A 20-year-old recently became internet famous for punching a
man
who joked about raping a drunk girl on the street one
night.

When is it ethical--and more importantly, efficient--  for individuals to take justice into their own hands? This question is particularly salient in Ghana, where vigilante justice is a common response to crime, and that justics goes up to and includes death for perpetrators of rape or severe property crime.
Picture
Actually, I did see what you did there. And I have a machete.

Justice generally serves two economic purposes: to make an injured party whole, and to provide a disincentive against bad behavior. Vigilante justice tends to be focused on the latter. If you doubt this, just wait for the next Batman movie-- I guarantee my dear Bruce Wayne will wreak more economic havoc as the caped crusader than he will provide in redress. Vigilante justice comes at a high price, to the executioner, society, and to innocent parties who fall mistakenly fall victim to it, and is limited in the benefits it can provide.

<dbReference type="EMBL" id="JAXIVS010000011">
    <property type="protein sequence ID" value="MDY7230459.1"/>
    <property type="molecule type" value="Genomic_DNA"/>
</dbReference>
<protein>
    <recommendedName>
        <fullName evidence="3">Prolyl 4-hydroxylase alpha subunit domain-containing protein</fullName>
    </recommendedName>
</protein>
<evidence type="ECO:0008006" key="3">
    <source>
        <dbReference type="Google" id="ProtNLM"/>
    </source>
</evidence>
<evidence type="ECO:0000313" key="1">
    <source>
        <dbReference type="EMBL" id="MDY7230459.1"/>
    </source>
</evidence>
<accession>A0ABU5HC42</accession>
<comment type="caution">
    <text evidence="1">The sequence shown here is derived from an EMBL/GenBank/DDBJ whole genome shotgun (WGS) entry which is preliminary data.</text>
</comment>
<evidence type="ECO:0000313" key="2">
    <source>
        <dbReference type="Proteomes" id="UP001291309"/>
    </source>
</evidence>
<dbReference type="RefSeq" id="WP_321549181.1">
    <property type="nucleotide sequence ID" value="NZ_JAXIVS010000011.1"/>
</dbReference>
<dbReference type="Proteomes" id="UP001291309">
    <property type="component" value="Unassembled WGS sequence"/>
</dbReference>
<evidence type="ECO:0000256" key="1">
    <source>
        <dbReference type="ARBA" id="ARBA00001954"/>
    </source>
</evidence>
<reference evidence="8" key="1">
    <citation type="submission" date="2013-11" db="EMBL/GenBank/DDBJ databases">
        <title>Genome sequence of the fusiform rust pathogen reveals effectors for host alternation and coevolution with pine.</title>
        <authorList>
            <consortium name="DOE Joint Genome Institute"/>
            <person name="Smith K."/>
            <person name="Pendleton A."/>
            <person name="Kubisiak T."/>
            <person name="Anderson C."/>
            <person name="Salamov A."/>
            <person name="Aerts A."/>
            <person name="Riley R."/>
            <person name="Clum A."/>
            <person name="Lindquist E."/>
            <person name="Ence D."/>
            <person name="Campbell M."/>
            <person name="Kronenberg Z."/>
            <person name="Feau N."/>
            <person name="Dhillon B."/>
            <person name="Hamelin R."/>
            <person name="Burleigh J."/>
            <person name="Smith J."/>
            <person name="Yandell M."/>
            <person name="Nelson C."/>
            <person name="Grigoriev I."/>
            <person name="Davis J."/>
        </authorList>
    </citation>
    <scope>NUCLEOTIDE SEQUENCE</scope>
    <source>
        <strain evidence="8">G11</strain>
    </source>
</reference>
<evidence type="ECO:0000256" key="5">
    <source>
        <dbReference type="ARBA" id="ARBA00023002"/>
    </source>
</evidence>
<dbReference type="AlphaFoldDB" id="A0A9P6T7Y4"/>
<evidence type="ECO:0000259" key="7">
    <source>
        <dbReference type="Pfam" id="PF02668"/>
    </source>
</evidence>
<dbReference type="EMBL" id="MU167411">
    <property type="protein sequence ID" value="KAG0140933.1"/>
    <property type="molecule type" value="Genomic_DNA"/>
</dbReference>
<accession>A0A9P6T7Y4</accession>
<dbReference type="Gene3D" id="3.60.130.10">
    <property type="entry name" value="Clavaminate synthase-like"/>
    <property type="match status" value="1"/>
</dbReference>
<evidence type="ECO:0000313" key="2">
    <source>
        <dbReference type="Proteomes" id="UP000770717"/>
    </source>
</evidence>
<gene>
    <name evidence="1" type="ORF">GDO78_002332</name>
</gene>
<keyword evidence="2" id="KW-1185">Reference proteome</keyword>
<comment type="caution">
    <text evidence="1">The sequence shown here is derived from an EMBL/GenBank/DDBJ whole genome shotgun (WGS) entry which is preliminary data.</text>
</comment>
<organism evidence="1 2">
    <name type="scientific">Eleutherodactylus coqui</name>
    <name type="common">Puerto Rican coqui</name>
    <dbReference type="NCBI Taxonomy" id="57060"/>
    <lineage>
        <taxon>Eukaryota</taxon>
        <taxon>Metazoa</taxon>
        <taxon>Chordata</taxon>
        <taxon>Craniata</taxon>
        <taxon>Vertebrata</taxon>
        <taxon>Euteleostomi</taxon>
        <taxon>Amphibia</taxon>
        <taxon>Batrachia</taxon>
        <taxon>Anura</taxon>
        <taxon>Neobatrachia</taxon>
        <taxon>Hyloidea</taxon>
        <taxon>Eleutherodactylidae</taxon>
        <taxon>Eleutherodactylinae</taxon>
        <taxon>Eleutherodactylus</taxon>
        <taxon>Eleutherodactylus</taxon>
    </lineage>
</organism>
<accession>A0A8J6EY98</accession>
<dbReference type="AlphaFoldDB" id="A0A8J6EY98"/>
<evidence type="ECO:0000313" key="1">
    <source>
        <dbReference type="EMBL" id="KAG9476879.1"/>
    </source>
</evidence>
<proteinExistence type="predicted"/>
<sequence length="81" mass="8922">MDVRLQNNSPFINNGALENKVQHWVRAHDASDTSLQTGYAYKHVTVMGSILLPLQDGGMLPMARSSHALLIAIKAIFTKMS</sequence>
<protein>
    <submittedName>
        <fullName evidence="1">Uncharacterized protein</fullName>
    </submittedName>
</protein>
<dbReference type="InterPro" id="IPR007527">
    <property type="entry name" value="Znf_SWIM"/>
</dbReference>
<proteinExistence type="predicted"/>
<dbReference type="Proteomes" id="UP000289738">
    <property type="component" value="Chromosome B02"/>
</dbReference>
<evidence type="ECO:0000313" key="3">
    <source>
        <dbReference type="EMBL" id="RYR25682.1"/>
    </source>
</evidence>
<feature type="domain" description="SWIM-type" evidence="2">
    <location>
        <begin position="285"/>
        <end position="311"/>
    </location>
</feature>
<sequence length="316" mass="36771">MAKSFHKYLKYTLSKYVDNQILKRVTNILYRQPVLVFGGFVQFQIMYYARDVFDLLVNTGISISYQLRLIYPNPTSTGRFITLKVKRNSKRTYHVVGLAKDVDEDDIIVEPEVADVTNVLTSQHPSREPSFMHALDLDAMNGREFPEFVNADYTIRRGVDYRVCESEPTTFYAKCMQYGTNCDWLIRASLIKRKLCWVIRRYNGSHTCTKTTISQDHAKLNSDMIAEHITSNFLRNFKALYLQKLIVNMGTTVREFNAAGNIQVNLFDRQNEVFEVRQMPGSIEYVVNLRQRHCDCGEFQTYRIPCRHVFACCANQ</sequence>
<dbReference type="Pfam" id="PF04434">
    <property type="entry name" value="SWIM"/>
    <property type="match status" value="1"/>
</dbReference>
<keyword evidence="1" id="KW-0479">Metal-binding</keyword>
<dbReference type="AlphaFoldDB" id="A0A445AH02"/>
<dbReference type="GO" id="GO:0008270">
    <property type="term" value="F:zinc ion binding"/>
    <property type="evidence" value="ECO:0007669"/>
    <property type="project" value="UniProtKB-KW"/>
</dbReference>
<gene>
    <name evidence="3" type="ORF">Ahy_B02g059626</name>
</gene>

In order to be justified then, vigilante justice must have a very high deterrent benefit. This will generally only be the case when legal justice systems completely fail to act as deterrents to morally reprehensible acts.

It seems to me that the woman's decision to punch the rape joker fits this criteria. No court in the United States would ever provide any kind of consequence for comments like this man made. To me, the welfare gain from the chilling effect (amplified by publicity) this will have on such jokes, which quickly turn a fun night out into a stomah-clenching affair that can haunt a woman for months (if not years), clearly outweigh one guy having a sore nose for a couple weeks.